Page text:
With Israeli Prime Minister Benjamin Netanyahu expected in the US to meet with President Obama on Tuesday, reports suggest that he is planning to offer Obama a “trade” that would have the settlement freeze in parts of the West Bank, such as it is, extended for some period into the future.
Under the trade, President Obama would publicly agree that the large settlement blocs in the West Bank were eternally under the control of Israel and Prime Minister Netanyahu would announce that while construction would continue inside those blocs, as well as inside occupied East Jerusalem, he would be halting construction outside the blocs for the forseeable future.
Though the settlement freeze has meant ultimately very little in terms of construction, it has been hugely controversial in Israel, and efforts in the parliament are underway to “veto” future settlement freezes, over objections from the cabinet.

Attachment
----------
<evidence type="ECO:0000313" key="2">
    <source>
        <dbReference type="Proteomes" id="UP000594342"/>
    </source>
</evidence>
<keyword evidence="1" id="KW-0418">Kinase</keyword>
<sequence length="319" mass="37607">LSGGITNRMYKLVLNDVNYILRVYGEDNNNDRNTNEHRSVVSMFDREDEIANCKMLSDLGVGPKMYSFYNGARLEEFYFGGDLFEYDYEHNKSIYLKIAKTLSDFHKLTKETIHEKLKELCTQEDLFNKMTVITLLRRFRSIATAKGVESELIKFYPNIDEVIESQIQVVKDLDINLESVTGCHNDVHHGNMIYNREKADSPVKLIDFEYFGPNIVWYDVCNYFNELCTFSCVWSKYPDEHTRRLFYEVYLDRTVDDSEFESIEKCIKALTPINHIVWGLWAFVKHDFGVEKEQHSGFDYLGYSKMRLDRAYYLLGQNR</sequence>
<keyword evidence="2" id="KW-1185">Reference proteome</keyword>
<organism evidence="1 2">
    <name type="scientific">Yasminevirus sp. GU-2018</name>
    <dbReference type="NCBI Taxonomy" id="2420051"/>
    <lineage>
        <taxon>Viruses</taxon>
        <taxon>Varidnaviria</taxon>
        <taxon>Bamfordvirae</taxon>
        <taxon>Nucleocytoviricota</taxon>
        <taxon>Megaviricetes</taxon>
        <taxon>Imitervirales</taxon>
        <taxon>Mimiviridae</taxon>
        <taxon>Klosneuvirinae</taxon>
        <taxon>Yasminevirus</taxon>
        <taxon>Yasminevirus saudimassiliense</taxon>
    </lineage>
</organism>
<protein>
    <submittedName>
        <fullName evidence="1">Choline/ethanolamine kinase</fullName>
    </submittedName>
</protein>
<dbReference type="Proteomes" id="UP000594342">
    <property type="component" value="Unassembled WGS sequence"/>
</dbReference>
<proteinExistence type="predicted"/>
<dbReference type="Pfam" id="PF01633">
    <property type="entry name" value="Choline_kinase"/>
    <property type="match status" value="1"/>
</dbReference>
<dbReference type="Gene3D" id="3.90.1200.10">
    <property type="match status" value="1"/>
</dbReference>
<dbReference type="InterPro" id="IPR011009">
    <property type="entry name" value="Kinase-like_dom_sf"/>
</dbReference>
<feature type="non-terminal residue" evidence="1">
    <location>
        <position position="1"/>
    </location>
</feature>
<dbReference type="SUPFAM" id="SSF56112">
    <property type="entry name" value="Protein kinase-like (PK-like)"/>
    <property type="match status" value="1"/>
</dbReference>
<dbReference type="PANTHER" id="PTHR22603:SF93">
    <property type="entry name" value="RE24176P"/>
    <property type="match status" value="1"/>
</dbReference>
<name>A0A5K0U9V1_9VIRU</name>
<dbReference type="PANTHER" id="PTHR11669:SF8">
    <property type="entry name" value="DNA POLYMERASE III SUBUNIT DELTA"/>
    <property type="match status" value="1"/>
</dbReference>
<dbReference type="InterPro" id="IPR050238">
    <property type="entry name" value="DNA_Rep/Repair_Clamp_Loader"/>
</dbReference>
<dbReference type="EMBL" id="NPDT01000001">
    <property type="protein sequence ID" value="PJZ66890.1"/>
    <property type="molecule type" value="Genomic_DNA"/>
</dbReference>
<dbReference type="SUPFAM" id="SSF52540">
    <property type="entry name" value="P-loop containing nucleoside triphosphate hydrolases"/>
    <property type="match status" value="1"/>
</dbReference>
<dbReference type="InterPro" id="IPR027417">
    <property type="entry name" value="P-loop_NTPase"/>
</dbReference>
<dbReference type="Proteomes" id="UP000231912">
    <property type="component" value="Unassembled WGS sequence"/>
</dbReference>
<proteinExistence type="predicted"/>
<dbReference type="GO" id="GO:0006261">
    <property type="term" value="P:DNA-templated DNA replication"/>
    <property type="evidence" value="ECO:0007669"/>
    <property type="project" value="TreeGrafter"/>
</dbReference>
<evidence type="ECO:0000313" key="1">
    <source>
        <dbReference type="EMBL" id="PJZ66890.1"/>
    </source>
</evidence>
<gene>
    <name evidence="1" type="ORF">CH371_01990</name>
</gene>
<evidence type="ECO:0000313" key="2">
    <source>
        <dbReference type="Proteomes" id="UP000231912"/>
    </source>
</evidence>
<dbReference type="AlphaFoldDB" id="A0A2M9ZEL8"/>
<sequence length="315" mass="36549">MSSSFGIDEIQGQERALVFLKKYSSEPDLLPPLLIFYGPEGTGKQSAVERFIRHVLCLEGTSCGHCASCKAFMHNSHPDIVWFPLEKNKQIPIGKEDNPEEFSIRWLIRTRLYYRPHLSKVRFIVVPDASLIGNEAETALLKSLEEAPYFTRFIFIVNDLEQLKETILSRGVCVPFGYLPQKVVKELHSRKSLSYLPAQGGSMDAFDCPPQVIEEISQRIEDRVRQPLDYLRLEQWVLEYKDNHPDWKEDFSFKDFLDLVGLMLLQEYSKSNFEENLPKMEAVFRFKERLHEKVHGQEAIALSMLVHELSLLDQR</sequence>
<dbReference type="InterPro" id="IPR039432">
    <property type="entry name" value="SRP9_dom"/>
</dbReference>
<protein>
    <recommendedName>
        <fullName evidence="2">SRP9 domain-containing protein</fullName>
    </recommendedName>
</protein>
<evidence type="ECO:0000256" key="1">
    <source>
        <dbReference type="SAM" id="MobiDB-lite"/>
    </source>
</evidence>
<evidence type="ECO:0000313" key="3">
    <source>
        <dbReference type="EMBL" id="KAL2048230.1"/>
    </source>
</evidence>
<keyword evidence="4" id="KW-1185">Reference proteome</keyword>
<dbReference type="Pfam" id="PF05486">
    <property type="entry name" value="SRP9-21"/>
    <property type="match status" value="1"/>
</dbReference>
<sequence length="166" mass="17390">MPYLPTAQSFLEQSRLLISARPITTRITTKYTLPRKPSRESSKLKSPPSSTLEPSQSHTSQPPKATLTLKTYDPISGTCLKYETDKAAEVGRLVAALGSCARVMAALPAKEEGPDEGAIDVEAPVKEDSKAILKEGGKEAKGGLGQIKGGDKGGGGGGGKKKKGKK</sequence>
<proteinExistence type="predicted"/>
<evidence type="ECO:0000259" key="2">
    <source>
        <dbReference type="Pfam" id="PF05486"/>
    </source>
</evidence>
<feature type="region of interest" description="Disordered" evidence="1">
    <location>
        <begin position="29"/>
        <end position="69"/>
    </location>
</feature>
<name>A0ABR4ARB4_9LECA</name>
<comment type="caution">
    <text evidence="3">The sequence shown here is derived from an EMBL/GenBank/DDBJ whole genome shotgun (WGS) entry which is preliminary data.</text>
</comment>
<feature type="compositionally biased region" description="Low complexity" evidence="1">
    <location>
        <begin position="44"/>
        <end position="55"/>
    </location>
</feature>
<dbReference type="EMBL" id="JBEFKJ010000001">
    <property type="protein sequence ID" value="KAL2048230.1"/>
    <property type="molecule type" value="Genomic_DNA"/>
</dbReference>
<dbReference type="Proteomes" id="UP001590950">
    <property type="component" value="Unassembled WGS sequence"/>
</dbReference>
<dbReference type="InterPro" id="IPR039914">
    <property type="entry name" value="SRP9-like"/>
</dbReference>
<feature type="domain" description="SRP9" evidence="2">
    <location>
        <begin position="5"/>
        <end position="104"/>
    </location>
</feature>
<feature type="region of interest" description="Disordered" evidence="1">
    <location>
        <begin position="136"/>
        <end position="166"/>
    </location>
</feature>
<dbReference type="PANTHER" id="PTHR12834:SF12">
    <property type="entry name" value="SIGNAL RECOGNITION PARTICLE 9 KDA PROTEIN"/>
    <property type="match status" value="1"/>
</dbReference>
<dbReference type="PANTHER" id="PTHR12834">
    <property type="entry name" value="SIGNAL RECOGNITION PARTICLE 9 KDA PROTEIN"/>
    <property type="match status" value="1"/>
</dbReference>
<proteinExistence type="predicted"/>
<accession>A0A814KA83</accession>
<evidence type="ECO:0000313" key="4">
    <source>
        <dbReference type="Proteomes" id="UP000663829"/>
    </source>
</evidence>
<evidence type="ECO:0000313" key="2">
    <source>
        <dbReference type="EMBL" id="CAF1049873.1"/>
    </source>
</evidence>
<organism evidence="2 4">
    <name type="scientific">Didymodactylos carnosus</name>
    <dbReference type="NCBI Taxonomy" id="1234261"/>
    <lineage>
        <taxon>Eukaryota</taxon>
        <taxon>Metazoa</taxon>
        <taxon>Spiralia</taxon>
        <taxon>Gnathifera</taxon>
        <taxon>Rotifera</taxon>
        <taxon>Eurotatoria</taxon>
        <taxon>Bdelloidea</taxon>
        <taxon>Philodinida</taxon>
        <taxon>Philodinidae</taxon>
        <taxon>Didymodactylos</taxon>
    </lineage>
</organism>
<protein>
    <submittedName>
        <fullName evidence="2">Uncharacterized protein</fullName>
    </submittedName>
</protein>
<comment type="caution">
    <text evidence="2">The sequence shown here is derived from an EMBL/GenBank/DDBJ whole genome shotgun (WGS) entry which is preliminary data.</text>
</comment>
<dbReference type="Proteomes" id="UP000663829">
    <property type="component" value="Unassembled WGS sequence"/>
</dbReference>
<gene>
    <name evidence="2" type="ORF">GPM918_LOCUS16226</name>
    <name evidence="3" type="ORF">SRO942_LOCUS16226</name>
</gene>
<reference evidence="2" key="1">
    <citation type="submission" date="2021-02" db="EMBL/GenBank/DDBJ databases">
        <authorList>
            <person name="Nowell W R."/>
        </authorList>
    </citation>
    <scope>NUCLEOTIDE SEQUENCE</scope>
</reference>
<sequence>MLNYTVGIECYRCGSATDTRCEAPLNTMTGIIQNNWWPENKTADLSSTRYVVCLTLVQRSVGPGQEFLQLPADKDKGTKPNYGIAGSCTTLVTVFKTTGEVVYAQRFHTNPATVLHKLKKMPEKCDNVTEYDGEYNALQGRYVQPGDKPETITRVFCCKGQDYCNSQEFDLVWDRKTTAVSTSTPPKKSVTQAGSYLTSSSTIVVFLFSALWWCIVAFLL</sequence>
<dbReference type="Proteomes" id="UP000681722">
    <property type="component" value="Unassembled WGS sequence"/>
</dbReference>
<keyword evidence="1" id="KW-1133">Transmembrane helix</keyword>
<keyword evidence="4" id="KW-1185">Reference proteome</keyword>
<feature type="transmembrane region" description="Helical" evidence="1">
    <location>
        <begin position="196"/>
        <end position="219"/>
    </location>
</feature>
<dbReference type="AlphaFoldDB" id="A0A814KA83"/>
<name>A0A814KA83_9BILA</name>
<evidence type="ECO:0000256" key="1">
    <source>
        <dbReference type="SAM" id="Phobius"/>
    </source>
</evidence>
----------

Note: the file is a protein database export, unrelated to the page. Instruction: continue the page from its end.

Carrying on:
Likewise the lifting of the settlement freeze, something the Netanyahu government has been looking increasingly likely to do, could do serious damage to the US-brokered indirect peace talks, which are already on the brink of collapse after a number of other settlement expansions and public evictions of Arabs from East Jerusalem.
But while the trade appears to benefit Netanyahu tremendously, giving him political cover for selling something of a freeze, it is unclear what it would accomplish from the US perspective, as the US acceptance of Israeli dominance over the settlement blocs would likely do more harm for the peace effort than the nominal freeze outside the blocs would help.
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